Screening 101: 6 Danger Signs to Watch Out For in a Bad Resume and Cover Letter


How to speed up the process of finding the best person for the job?

If you receive hundreds of resumes and cover letters every time you advertise a new position, it can often be difficult to separate the standout resumes from those which don’t quite meet your standards.

Screening resumes takes a lot of time, but it’s possible to speed up the process with some simple rules regarding what to look for in a candidate and what not to look for in a candidate.

In this blog post, we’ll share six ‘danger signs’ – common resume mistakes that you should always be on the lookout for – to help you narrow down your pile of resumes and speed up the process of finding the best person for the job.

1. Several short-term jobs with little commitment. 

Are you searching for a loyal employee? If so, you should generally look for people with a history of long-term employment. Resumes with several jobs that lasted for just a few months or one year each generally indicate a lack of professional loyalty.

This rule isn’t concrete – many people are loyal, but haven’t had the chance to show it yet as they haven’t found the right company. However, if someone seems to leave jobs quickly, they could be a time-consuming disappointment for your business.

2. Endless buzzwords with very little information. 

One of the easiest ways to pad an otherwise unremarkable resume is by including a long list of buzzwords and technical jargon. Most resumes include some buzzwords, but the good ones show how these skills were used in the context of the job.

Be careful of resumes that are full of professional fluff – terms about a candidate’s technical abilities or attitude. Look for concrete skills that can’t be faked and make sure you test for them before or during the interview.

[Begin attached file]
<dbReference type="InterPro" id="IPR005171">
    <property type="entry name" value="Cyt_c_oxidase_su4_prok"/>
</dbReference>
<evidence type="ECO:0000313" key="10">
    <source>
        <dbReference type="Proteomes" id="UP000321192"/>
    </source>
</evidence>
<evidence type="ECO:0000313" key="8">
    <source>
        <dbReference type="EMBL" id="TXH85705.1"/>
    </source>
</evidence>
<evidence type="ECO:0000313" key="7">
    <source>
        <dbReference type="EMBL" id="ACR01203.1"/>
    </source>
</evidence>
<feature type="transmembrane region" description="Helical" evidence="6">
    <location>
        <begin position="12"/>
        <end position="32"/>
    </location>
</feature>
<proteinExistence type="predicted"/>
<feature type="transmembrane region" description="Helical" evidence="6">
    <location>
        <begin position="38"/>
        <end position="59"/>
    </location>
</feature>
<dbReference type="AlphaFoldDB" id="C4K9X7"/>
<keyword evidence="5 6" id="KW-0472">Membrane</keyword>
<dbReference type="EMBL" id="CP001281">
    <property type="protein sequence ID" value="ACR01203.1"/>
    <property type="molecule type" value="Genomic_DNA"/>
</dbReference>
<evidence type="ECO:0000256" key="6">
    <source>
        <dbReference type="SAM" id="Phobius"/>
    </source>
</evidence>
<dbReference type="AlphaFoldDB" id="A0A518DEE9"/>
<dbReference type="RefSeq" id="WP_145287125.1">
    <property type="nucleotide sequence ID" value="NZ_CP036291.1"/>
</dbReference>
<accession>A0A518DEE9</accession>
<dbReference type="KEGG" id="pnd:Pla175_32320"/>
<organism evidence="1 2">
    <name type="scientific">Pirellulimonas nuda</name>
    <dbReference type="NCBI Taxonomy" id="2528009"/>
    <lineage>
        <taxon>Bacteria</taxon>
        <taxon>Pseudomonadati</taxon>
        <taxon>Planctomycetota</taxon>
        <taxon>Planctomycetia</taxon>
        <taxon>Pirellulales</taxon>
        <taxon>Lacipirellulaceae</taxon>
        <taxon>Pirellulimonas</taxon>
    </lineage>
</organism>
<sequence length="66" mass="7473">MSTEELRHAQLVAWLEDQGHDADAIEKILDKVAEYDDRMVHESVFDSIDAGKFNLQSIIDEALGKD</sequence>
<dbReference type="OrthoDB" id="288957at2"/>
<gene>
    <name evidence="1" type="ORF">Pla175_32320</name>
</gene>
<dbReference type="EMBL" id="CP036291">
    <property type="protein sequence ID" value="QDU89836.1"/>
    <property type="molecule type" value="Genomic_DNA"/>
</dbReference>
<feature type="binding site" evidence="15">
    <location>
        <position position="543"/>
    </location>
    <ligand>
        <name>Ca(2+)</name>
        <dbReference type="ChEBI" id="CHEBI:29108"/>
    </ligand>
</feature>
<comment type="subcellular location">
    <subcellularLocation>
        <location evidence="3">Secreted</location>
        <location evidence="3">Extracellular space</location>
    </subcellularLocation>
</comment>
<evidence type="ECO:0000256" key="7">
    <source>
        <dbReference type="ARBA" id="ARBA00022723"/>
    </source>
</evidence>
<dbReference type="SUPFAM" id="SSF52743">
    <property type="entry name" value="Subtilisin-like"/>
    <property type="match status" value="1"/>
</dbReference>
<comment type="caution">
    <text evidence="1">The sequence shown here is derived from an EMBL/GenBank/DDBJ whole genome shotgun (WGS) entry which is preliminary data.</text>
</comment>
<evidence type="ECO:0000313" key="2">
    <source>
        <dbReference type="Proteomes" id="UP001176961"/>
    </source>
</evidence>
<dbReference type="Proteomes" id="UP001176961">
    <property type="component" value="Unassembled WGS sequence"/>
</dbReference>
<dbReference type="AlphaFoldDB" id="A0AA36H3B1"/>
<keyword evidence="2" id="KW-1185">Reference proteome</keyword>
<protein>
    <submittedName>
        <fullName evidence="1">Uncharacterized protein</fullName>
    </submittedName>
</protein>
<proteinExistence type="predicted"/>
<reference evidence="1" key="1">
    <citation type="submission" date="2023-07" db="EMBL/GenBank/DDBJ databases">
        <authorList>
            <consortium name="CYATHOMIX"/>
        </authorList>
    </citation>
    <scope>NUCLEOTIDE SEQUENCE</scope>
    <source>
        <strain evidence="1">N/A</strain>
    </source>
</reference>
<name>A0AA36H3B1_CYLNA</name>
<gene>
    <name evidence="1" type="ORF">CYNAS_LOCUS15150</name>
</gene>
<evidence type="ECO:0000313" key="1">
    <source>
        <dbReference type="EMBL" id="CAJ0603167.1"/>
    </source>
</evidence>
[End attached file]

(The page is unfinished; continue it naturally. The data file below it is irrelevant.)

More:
3. No (or outdated) references from employers. 

Highly competent, confident people know that employers look for references when choosing a candidate. If a resume and cover letter doesn’t include any references, or it includes outdated references, it could be hiding a poor career history.

Resumes that list several previous positions should include references or detailed information from previous employers. Make sure a candidate’s job history can be double-checked and verified before you get excited about a ‘perfect’ application.

4. Large blank periods without career history. 

Have you found someone who’s career history was perfect from 2006 until 2009 but completely blank from 2010 until 2012? Long periods without any information can indicate that an applicant was out of the job market for several years.

There are many legitimate reasons to take a break from work, ranging from medical issues to a desire for professional change. However, long periods without any detail can be a danger sign when an applicant doesn’t explain them.

5. A focus on everything with few special skills. 

Some resumes can seem a little too perfect. When a candidate lists hundreds of skills on their resume, it often cheapens the value of each skill and makes their abilities in each area a little doubtful.

No one is an expert in every subject, and a resume that’s padded with endless skills may not be entirely accurate. Look for concrete skills and a job history that indicates that they were put to use before being impressed by a long list of capabilities.

6. A generic, cookie cutter design and content. 

The best cover letters and resumes are those that are specifically tailored to target your job posting. If a resume and cover letter feels too generic, it’s might have been sent out en masse to hundreds of different employers.

Personalized cover letters that specifically address the qualifications and abilities you’ve listed in your job posting are worth prioritizing, and those that feel like they have been sent out to every employer in the area are often worth avoiding.